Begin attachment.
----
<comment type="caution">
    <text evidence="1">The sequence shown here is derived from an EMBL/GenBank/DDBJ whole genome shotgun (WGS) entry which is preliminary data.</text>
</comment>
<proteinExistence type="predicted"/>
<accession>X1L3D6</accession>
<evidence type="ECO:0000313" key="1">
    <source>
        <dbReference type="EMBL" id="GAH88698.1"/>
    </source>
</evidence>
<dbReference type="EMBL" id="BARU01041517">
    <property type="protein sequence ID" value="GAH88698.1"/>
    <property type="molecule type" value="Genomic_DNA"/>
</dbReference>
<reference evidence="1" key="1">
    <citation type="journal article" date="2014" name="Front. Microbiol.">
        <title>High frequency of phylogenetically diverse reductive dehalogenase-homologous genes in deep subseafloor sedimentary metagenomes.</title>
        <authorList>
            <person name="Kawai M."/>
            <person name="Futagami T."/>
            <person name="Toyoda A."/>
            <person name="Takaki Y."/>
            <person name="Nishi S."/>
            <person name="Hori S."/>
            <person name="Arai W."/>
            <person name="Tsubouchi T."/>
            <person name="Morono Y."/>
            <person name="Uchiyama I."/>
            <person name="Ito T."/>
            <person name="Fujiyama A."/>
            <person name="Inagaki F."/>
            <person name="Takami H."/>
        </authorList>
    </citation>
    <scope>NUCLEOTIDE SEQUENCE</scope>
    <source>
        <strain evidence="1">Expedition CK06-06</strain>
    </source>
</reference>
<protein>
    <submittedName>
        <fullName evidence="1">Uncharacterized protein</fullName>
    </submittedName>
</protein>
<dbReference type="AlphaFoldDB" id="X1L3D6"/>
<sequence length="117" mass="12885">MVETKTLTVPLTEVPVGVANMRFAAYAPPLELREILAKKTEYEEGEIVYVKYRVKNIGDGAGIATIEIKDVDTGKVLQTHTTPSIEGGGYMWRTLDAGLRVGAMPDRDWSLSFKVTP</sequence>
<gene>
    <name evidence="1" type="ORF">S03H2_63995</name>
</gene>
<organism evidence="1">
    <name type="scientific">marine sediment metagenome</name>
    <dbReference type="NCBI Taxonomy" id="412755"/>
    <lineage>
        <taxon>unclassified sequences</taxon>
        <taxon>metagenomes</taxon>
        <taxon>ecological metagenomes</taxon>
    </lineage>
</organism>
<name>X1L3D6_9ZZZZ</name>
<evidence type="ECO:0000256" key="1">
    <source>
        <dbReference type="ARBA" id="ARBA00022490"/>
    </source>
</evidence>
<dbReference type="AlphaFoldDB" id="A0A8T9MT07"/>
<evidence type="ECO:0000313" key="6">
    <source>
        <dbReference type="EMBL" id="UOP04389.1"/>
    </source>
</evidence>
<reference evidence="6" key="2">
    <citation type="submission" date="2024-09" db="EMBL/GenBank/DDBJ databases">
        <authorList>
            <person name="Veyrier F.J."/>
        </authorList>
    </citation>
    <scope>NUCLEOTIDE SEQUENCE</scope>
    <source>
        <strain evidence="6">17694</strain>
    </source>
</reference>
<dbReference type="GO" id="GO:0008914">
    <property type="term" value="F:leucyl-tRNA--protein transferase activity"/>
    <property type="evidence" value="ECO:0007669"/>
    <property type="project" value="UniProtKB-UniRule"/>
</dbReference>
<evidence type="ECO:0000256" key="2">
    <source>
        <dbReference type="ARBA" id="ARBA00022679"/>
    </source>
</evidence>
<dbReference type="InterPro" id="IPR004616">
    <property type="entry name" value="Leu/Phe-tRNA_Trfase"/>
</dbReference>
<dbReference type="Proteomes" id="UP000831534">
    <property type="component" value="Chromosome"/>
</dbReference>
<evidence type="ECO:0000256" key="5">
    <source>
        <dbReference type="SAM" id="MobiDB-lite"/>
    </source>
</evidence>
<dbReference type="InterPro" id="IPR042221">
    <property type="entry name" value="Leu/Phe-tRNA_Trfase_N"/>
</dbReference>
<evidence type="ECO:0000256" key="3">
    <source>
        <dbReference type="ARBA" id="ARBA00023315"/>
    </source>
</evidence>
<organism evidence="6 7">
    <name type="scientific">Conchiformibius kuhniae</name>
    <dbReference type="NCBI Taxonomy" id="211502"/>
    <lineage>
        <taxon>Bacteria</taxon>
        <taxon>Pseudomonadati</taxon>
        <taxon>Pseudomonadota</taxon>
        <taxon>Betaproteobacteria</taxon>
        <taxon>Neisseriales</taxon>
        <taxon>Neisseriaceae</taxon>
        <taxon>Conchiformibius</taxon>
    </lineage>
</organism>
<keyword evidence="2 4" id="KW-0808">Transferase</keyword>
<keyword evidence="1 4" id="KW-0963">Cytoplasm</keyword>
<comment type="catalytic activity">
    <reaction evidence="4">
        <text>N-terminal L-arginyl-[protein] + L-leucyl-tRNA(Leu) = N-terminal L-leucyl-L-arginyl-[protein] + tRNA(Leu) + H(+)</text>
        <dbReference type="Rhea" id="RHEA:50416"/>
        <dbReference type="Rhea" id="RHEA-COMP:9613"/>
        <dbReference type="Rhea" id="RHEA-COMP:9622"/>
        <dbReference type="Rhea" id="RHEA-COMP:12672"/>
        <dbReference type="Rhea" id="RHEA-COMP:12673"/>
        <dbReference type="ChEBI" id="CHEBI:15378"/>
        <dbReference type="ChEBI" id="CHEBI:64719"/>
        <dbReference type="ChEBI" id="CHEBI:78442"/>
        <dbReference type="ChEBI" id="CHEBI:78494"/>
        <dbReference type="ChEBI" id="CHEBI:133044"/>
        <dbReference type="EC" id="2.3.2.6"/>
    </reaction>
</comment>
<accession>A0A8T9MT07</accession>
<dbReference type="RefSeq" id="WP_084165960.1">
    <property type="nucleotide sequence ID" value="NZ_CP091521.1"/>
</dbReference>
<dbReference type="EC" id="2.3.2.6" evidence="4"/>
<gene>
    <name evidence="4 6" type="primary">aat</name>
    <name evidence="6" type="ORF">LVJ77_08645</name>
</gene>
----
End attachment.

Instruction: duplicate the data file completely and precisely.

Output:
<comment type="caution">
    <text evidence="1">The sequence shown here is derived from an EMBL/GenBank/DDBJ whole genome shotgun (WGS) entry which is preliminary data.</text>
</comment>
<proteinExistence type="predicted"/>
<accession>X1L3D6</accession>
<evidence type="ECO:0000313" key="1">
    <source>
        <dbReference type="EMBL" id="GAH88698.1"/>
    </source>
</evidence>
<dbReference type="EMBL" id="BARU01041517">
    <property type="protein sequence ID" value="GAH88698.1"/>
    <property type="molecule type" value="Genomic_DNA"/>
</dbReference>
<reference evidence="1" key="1">
    <citation type="journal article" date="2014" name="Front. Microbiol.">
        <title>High frequency of phylogenetically diverse reductive dehalogenase-homologous genes in deep subseafloor sedimentary metagenomes.</title>
        <authorList>
            <person name="Kawai M."/>
            <person name="Futagami T."/>
            <person name="Toyoda A."/>
            <person name="Takaki Y."/>
            <person name="Nishi S."/>
            <person name="Hori S."/>
            <person name="Arai W."/>
            <person name="Tsubouchi T."/>
            <person name="Morono Y."/>
            <person name="Uchiyama I."/>
            <person name="Ito T."/>
            <person name="Fujiyama A."/>
            <person name="Inagaki F."/>
            <person name="Takami H."/>
        </authorList>
    </citation>
    <scope>NUCLEOTIDE SEQUENCE</scope>
    <source>
        <strain evidence="1">Expedition CK06-06</strain>
    </source>
</reference>
<protein>
    <submittedName>
        <fullName evidence="1">Uncharacterized protein</fullName>
    </submittedName>
</protein>
<dbReference type="AlphaFoldDB" id="X1L3D6"/>
<sequence length="117" mass="12885">MVETKTLTVPLTEVPVGVANMRFAAYAPPLELREILAKKTEYEEGEIVYVKYRVKNIGDGAGIATIEIKDVDTGKVLQTHTTPSIEGGGYMWRTLDAGLRVGAMPDRDWSLSFKVTP</sequence>
<gene>
    <name evidence="1" type="ORF">S03H2_63995</name>
</gene>
<organism evidence="1">
    <name type="scientific">marine sediment metagenome</name>
    <dbReference type="NCBI Taxonomy" id="412755"/>
    <lineage>
        <taxon>unclassified sequences</taxon>
        <taxon>metagenomes</taxon>
        <taxon>ecological metagenomes</taxon>
    </lineage>
</organism>
<name>X1L3D6_9ZZZZ</name>
<evidence type="ECO:0000256" key="1">
    <source>
        <dbReference type="ARBA" id="ARBA00022490"/>
    </source>
</evidence>
<dbReference type="AlphaFoldDB" id="A0A8T9MT07"/>
<evidence type="ECO:0000313" key="6">
    <source>
        <dbReference type="EMBL" id="UOP04389.1"/>
    </source>
</evidence>
<reference evidence="6" key="2">
    <citation type="submission" date="2024-09" db="EMBL/GenBank/DDBJ databases">
        <authorList>
            <person name="Veyrier F.J."/>
        </authorList>
    </citation>
    <scope>NUCLEOTIDE SEQUENCE</scope>
    <source>
        <strain evidence="6">17694</strain>
    </source>
</reference>
<dbReference type="GO" id="GO:0008914">
    <property type="term" value="F:leucyl-tRNA--protein transferase activity"/>
    <property type="evidence" value="ECO:0007669"/>
    <property type="project" value="UniProtKB-UniRule"/>
</dbReference>
<evidence type="ECO:0000256" key="2">
    <source>
        <dbReference type="ARBA" id="ARBA00022679"/>
    </source>
</evidence>
<dbReference type="InterPro" id="IPR004616">
    <property type="entry name" value="Leu/Phe-tRNA_Trfase"/>
</dbReference>
<dbReference type="Proteomes" id="UP000831534">
    <property type="component" value="Chromosome"/>
</dbReference>
<evidence type="ECO:0000256" key="5">
    <source>
        <dbReference type="SAM" id="MobiDB-lite"/>
    </source>
</evidence>
<dbReference type="InterPro" id="IPR042221">
    <property type="entry name" value="Leu/Phe-tRNA_Trfase_N"/>
</dbReference>
<evidence type="ECO:0000256" key="3">
    <source>
        <dbReference type="ARBA" id="ARBA00023315"/>
    </source>
</evidence>
<organism evidence="6 7">
    <name type="scientific">Conchiformibius kuhniae</name>
    <dbReference type="NCBI Taxonomy" id="211502"/>
    <lineage>
        <taxon>Bacteria</taxon>
        <taxon>Pseudomonadati</taxon>
        <taxon>Pseudomonadota</taxon>
        <taxon>Betaproteobacteria</taxon>
        <taxon>Neisseriales</taxon>
        <taxon>Neisseriaceae</taxon>
        <taxon>Conchiformibius</taxon>
    </lineage>
</organism>
<keyword evidence="2 4" id="KW-0808">Transferase</keyword>
<keyword evidence="1 4" id="KW-0963">Cytoplasm</keyword>
<comment type="catalytic activity">
    <reaction evidence="4">
        <text>N-terminal L-arginyl-[protein] + L-leucyl-tRNA(Leu) = N-terminal L-leucyl-L-arginyl-[protein] + tRNA(Leu) + H(+)</text>
        <dbReference type="Rhea" id="RHEA:50416"/>
        <dbReference type="Rhea" id="RHEA-COMP:9613"/>
        <dbReference type="Rhea" id="RHEA-COMP:9622"/>
        <dbReference type="Rhea" id="RHEA-COMP:12672"/>
        <dbReference type="Rhea" id="RHEA-COMP:12673"/>
        <dbReference type="ChEBI" id="CHEBI:15378"/>
        <dbReference type="ChEBI" id="CHEBI:64719"/>
        <dbReference type="ChEBI" id="CHEBI:78442"/>
        <dbReference type="ChEBI" id="CHEBI:78494"/>
        <dbReference type="ChEBI" id="CHEBI:133044"/>
        <dbReference type="EC" id="2.3.2.6"/>
    </reaction>
</comment>
<accession>A0A8T9MT07</accession>
<dbReference type="RefSeq" id="WP_084165960.1">
    <property type="nucleotide sequence ID" value="NZ_CP091521.1"/>
</dbReference>
<dbReference type="EC" id="2.3.2.6" evidence="4"/>
<gene>
    <name evidence="4 6" type="primary">aat</name>
    <name evidence="6" type="ORF">LVJ77_08645</name>
</gene>